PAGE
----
When I was the television critic for the Hollywood Reporter, invitations to appear on panels and speak at colleges and universities poured in. In 1977 I was invited to be on the judging panel for the Mrs. America Pageant in Las Vegas at the Hilton Grand Hotel. There were eight of us VIP’s and we were all honored guests of Barron Hilton. I spent a week in a luxurious suite with the hardly rigorous daily task of judging competitions such as Talent, Personality, Bathing Costumes, Evening Gowns, etc.
Among my illustrious co-panelists was the great Olympic athlete Jesse Owens. We often sat together during the judgings and soon became great friends. This was the very week that the miniseries ROOTS was being broadcast each night on ABC and after dinner everyone hastened off to their suites to watch. I had already reviewed the first four hours of this magnificent show and praised producer David L. Wolper for bringing this important history to life.
However, I found that I could no longer watch the rest due to the ongoing brutality. I mentioned this to Jesse and he shook his head.
Its important that people know just how brutal slavery was, he told me.
But what will it do to young people? I asked. Young black people will be horrified to learn what slavery was really like.
It’s the truth, and they need to know, he said simply.
As the week progressed we became even closer (his wife Ruth was there so don’t misunderstand what I mean by closer, okay). I learned that he now spent his time traveling throughout the country talking to young people about their lives and using himself as an example of how anyone could rise above impossible odds.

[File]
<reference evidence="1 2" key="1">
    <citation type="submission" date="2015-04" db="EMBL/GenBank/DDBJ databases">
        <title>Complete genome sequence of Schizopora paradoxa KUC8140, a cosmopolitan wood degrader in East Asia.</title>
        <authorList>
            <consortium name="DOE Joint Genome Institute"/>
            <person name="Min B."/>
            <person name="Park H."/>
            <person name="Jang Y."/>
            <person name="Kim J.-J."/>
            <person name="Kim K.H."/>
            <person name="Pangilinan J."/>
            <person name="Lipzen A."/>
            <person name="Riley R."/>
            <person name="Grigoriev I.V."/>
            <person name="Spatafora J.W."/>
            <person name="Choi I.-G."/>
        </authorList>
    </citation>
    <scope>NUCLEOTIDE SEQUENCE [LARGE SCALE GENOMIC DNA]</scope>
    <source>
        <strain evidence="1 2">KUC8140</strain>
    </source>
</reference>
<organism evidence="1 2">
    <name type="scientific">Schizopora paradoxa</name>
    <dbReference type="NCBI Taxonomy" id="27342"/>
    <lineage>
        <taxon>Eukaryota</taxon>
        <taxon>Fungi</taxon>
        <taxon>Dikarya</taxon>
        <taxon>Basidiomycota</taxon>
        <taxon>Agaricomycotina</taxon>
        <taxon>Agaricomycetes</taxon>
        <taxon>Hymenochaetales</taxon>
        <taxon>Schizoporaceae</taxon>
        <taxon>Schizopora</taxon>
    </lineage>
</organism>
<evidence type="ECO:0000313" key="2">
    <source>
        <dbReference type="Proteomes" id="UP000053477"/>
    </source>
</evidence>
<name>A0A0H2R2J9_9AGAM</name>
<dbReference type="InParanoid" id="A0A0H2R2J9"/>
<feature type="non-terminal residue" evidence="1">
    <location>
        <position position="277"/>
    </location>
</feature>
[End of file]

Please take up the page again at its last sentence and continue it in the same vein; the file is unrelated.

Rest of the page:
At the 1936 Olympics in Germany, Jesse won four gold medals: 100m sprint; 200m sprint; 4x100 sprint relay, and his record breaking long jump. The racist dictator Adolph Hitler claimed that the Aryan race were superior and legend has it that Jesse’s triumph so enraged him he walked out before the awards ceremony.
Since even now Jesse seemed too slender and graceful to have once had an athletic past, I asked him to explain how he became an athlete. He told me the story of what set him on the path to greatness. It also explained how encouraging youngsters became the mission of his life.
When I was nine my family moved from Alabama to live in Cleveland, Ohio. I was a skinny kid and had no interest in joining in sports since I considered myself small and weak. Then one day an Italian man who had won the marathon at the Olympics came by to speak to our school. I looked at him in amazement. He was a tiny little man, hardly what one imagined a runner to be.
As the other students left I went up to him and said, “You ran 26 miles and won the race?” “Si,” he said, beaming at me. “But how could you have,” I blurted out, “You have such short legs.” He winked at me and said, “You don’t run with your legs - you run with your mind” and he tapped his temple and grinned. The next day I decided I could certainly run with my mind and that’s when I started running.
When we parted Jesse and Ruth said if ever I was in Phoenix to call and come and visit them as they lived nearby. One of my major regrets in my life is I never did get to Phoenix before he died in 1980.